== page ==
We’ve all heard the common rule that you can’t access your IRA funds until age…
If you’re a high-salary-earner and are looking for ways to put away a sizeable portion of your income for retirement, traditionally your options have been limited. Employer-sponsored retirement accounts like 401(k)s and individual accounts like IRAs have contribution limits that cap how much you can put in each year. For example, Roth IRAs have a limit of $6,500 per year for those age 50 and over. And if you make over a certain limit ($131,000 for singles in 2015) you can’t open a Roth IRA at all.
But under recent IRS rules, you have a potential way around that. Some are calling it the mega-backdoor Roth because it allows you to sock away larger amounts into your Roth IRA, if you qualify.
First your employer must offer an after-tax 401(k), which allows you to contribute with after-tax funds. This type of account is relatively rare (and is not the same as a Roth 401(k)). Many retirement plans that do include this type of account, however, allow employees to contribute a combined $59,000 to all of their 401(k)s if they are 50 or over. So if you’ve contributed $18,000 to your pretax 401(k) and your employer has contributed another $6,000 in matching funds, that leaves up to $34,000 you could contribute to an after-tax 401(k).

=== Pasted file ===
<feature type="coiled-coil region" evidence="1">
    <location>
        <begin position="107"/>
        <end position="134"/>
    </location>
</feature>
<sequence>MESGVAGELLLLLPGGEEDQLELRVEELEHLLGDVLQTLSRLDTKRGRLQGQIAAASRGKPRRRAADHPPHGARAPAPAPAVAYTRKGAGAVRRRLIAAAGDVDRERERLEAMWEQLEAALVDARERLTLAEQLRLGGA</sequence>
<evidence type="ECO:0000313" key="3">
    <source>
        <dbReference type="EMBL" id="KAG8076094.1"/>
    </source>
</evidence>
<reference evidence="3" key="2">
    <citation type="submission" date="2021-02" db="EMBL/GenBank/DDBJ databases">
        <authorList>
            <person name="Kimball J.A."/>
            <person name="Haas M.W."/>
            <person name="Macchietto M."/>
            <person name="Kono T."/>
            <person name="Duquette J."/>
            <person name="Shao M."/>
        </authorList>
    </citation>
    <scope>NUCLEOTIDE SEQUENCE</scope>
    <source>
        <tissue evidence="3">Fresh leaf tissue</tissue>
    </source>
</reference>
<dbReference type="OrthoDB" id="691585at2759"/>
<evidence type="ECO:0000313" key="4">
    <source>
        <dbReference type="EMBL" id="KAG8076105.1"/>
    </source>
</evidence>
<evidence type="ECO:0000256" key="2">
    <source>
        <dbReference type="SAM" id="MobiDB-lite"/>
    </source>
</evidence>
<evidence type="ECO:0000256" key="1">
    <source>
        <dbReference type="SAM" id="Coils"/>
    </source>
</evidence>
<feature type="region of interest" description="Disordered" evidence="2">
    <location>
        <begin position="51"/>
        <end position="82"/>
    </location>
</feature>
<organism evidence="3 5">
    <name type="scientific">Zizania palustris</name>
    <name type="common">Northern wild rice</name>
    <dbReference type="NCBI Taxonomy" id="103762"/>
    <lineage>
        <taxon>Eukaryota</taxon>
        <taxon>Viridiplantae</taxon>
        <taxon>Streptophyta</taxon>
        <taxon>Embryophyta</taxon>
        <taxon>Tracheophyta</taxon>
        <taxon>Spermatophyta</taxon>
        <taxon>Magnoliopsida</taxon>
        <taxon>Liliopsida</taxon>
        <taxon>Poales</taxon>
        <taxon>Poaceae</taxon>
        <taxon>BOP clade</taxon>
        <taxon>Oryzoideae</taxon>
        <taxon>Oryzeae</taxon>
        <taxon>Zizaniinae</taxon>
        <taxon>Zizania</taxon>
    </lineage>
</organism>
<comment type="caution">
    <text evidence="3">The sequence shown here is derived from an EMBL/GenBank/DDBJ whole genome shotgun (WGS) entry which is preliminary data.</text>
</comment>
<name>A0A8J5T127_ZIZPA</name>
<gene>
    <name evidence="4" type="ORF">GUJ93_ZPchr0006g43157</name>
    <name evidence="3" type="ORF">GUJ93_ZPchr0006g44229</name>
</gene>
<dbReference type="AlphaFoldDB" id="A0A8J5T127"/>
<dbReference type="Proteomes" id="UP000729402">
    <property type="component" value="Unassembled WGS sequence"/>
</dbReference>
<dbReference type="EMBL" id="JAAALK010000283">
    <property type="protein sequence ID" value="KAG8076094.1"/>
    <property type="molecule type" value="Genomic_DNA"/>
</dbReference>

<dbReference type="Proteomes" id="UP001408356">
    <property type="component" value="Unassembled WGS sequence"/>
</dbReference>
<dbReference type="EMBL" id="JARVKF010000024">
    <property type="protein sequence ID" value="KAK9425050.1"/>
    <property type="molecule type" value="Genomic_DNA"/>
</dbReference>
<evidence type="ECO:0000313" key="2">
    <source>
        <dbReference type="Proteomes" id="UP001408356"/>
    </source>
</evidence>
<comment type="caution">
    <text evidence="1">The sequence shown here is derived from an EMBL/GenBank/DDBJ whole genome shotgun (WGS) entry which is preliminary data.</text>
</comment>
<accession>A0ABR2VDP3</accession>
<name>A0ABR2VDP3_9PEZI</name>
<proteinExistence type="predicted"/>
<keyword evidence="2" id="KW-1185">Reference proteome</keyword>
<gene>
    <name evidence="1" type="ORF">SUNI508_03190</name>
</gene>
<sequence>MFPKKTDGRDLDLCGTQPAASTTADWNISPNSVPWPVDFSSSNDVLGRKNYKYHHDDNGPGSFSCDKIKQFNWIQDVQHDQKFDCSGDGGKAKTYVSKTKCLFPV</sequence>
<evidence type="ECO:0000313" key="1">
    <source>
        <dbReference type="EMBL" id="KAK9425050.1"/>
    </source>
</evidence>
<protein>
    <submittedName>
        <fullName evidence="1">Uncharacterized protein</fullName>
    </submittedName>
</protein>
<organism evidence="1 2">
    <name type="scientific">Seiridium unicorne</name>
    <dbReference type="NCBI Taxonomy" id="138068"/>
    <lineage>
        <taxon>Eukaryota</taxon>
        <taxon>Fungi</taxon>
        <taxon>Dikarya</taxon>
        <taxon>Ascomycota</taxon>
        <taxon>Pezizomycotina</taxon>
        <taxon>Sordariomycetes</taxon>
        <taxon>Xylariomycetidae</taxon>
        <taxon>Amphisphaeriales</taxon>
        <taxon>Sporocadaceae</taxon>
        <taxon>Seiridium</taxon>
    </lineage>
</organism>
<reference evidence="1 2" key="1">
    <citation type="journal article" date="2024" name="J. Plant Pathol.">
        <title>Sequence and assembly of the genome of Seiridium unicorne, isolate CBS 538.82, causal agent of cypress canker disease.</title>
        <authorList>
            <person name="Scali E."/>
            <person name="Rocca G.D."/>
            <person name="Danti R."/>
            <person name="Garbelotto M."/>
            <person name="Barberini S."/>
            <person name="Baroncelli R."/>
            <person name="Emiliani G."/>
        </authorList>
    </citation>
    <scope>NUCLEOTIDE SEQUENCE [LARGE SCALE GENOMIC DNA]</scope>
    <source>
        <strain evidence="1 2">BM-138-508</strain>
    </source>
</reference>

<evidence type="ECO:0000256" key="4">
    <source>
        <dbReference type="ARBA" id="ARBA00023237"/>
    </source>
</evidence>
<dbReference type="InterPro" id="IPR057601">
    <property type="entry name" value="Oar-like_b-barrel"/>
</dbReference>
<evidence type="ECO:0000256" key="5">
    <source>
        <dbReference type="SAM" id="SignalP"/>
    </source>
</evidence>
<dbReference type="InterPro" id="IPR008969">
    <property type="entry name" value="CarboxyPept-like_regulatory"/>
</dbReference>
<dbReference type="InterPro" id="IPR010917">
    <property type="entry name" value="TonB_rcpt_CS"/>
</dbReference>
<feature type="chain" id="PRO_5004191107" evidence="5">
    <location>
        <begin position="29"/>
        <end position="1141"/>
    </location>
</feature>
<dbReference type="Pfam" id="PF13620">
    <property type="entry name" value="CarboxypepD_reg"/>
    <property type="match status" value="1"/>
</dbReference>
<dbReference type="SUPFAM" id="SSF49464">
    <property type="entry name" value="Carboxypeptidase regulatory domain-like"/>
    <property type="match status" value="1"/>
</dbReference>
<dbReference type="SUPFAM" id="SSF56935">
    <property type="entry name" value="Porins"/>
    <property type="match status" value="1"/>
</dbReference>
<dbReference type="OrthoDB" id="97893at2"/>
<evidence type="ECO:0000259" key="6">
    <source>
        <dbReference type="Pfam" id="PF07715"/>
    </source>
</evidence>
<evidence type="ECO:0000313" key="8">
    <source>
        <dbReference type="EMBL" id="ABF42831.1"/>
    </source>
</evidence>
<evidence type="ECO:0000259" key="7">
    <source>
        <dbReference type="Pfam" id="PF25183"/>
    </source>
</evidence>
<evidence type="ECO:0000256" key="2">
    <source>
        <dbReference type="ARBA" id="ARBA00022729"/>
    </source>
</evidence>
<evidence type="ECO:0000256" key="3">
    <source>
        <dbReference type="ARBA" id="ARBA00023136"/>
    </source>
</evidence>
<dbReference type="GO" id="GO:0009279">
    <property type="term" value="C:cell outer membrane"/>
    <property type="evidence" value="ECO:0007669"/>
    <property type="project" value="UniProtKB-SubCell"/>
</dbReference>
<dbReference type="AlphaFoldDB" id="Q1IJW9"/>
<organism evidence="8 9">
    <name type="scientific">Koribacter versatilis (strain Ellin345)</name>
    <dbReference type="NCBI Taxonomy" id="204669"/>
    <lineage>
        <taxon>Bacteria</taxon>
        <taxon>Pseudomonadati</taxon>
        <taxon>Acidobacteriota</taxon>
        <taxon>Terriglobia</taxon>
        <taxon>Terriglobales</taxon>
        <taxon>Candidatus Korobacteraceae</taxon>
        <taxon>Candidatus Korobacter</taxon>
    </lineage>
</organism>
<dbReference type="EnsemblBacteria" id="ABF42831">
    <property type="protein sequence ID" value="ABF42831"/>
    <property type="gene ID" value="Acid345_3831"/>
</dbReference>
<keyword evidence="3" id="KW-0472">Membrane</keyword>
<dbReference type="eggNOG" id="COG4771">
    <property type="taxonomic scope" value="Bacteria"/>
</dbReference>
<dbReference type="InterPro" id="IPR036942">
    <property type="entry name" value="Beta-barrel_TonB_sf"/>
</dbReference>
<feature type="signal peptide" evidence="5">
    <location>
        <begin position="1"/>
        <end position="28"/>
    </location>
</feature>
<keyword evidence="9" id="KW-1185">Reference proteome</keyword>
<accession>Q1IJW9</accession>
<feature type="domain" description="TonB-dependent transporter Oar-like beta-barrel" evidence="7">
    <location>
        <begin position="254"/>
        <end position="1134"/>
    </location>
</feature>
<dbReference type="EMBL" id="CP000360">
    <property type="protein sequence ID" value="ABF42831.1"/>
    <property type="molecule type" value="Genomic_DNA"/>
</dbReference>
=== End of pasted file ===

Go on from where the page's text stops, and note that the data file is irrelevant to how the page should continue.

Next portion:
When you leave your company (or retire), you can roll over those funds into a Roth IRA. This allows you to put away a larger amount than you could otherwise, and benefit from the tax-free growth that the Roth IRA offers. This is particularly advantageous if you’re relatively early in your career and have many years of earnings ahead. Considering that many people change employers frequently, you could use this technique over and over to effectively contribute tens of thousands of dollars each year to a Roth IRA.
The president’s proposed budget seeks to phase out this loophole. But for many people, it’s an effective backdoor entry to a Roth IRA that they might otherwise not have access to. The rules can be complicated and mistakes costly, so it’s best to work with a qualified financial advisor when implementing this strategy.